In addition to those losses, this year has soldiered on without the likes of Ryan Spooner (groin), Adam McQuaid (broken leg), Noel Acciari (broken finger), Tuukka Rask (concussion), Anton Khudobin (lower-body), Marchand, and more at different points. Bergeron and defenseman Torey Krug rejoined the lineup at less than 100 percent, too.

So, you’re theoretically retouching an already largely blank canvas. You’re also robbing opportunities from your prospect pool that at some point will have to figure itself out.

The Bruins have entered this season with a seemingly unheralded number of rookies either competing for or earning spots on their big league roster. Whether those players are long-term fits for the core that Sweeney and the Bruins are attempting to build remains to be seen, but this has been designated as the time where you find out; I don’t think I need to see the likes of second-year pros Danton Heinen and Jake DeBrusk continue to dominate or produce at top-line levels in the AHL. I just don’t think that there’s much more to be gained from that. I’d like to know if Sean Kuraly is a long-term fit as a bottom-six defensive stopper, and if Frank Vatrano can ever be more than the quick-release sharpshooter he broke into the league as about two years ago.

I don’t need to see those answers get put on hold to see if some journeyman or veteran depth piece can come in and chip at a half a point per game pace now through April. That would halt progress and only further complicate your long-term picture and plans.

Cassidy, while his usage of certain players tells a different story some nights, tends to agree with this and seemingly remains committed to this philosophy, as well.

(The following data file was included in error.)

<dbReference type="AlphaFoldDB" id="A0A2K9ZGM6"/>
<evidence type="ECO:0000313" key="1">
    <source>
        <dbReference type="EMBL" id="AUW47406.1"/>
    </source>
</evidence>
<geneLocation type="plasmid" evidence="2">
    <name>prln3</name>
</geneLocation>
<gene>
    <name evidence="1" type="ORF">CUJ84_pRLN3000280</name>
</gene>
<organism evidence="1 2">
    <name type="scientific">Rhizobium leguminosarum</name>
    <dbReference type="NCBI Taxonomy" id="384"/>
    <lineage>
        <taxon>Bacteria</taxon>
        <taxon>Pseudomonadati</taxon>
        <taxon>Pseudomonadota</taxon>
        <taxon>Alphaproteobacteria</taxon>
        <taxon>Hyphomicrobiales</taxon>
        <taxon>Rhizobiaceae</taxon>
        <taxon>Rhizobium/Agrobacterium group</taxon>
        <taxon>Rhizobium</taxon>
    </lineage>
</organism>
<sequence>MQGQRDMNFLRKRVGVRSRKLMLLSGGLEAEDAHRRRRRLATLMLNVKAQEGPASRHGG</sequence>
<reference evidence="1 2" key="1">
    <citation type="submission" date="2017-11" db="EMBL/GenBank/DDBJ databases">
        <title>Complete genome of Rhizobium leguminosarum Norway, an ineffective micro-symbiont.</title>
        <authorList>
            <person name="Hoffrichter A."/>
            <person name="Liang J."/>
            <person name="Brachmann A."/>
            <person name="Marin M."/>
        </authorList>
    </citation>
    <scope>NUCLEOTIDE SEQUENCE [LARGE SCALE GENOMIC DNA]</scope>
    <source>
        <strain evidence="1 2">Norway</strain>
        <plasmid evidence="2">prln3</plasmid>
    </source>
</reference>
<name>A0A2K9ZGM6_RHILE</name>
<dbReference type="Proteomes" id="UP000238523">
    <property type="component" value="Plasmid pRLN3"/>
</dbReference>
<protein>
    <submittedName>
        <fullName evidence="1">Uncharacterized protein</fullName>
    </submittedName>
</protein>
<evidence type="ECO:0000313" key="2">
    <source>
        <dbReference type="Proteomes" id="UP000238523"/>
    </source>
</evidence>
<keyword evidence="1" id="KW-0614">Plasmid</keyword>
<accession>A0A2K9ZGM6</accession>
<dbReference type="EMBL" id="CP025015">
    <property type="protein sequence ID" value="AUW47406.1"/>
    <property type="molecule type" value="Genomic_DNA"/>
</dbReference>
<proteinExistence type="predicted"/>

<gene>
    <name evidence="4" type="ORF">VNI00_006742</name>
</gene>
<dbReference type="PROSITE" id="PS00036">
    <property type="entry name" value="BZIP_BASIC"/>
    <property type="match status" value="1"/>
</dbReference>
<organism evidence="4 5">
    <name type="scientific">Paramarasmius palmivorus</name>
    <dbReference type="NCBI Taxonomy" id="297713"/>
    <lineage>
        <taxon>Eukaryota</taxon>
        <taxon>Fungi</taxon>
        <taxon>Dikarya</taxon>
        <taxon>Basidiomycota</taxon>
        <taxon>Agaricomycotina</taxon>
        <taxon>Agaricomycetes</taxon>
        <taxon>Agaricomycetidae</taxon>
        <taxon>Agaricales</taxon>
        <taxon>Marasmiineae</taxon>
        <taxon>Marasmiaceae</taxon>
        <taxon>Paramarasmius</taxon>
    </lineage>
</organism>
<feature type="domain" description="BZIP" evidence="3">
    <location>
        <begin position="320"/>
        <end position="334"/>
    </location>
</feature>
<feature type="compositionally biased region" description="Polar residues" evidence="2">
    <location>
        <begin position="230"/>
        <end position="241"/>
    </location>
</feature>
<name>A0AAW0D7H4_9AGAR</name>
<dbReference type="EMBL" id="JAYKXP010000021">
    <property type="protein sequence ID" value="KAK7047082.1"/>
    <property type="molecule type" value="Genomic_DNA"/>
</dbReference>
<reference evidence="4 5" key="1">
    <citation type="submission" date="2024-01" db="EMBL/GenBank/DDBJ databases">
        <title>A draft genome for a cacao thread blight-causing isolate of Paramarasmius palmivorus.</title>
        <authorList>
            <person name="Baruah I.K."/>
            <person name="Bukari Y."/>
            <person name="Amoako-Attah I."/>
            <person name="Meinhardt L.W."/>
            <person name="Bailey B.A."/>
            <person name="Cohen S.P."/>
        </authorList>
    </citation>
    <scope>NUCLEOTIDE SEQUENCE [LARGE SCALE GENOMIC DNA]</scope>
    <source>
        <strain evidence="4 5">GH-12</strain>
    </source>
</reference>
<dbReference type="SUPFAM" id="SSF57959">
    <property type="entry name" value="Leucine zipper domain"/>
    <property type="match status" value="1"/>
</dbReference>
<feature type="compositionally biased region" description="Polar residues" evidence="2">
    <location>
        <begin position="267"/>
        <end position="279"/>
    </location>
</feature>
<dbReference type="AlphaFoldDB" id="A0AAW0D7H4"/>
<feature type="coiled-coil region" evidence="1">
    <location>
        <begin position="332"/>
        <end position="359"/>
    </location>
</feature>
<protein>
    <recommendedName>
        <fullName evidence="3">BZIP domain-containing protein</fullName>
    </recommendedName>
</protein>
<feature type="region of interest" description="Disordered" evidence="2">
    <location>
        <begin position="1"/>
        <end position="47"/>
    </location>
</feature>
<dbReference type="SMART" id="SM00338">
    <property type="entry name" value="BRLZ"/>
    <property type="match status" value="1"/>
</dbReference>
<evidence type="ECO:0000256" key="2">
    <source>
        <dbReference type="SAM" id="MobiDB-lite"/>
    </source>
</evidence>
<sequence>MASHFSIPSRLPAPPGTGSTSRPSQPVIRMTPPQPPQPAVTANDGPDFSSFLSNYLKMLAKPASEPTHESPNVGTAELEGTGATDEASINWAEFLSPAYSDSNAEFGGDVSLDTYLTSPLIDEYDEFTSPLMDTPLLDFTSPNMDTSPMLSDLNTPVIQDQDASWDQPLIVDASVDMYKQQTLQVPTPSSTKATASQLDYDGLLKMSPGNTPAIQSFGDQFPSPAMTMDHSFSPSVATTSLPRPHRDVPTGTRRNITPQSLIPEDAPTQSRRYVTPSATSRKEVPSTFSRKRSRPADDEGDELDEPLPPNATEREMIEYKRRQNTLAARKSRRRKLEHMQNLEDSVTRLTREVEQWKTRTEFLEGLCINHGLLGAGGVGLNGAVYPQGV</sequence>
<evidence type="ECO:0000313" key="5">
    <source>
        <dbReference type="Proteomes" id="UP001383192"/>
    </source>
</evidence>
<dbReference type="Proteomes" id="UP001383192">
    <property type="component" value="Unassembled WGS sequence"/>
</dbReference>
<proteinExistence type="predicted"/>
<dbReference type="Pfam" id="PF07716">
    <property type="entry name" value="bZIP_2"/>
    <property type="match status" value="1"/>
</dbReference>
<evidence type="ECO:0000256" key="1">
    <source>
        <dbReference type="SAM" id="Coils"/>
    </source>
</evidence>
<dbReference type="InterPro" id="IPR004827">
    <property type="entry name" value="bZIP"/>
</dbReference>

“I think we’ve built in that we’re going to be hard to play against, we’re not going to trade chances, or give up, hopefully, not give up easy chances,” Cassidy said when asked if it’s been difficult to establish an identity with so many moving pieces and young players. “We know we’ve got some consistency issues for young players. We know that going into the game. It’s up to us as a staff to figure out early on, ‘Okay, who’s going, maybe who needs [to be] pulled back a little bit tonight.’ Sometimes, you find out the hard way. I guess that’s the challenge you have, and you’re just hoping everyone will be consistent, and it’s a big ask for a young group, but that’s what we want, and we’re sticking with it.

“These kids care, and they’re working hard, and they’ve got to play themselves out of it. It’s the National Hockey League. That’s the part they have to understand. Preparations are key for them every night, so, you know, it’s a learning curve. Some nights we get away with a little bit of it, and other nights, we’re not as fortunate.”

And this was always going to be the reality of this season. You should have known this when the Bruins opted not make a big free agent splash or draft night trade. This season is about the kids, and their ability to rise or fall to the challenge at hand. And there's no denying that this has become a challenge and a half, and with the development of a select few undoubtedly accelerated. 

The Bruins are better off trying to ride this out with what they have, learn about what they actually have, and then go from there.

It’s only then that you’ll actually find out whether or not this group is actually worth moving real assets and chips -- you know, some of the ones you've yet to even seen on NHL ice this season, such as the recently recalled Peter Cehlarik and P-Bruins standout Zach Senyshyn -- to help.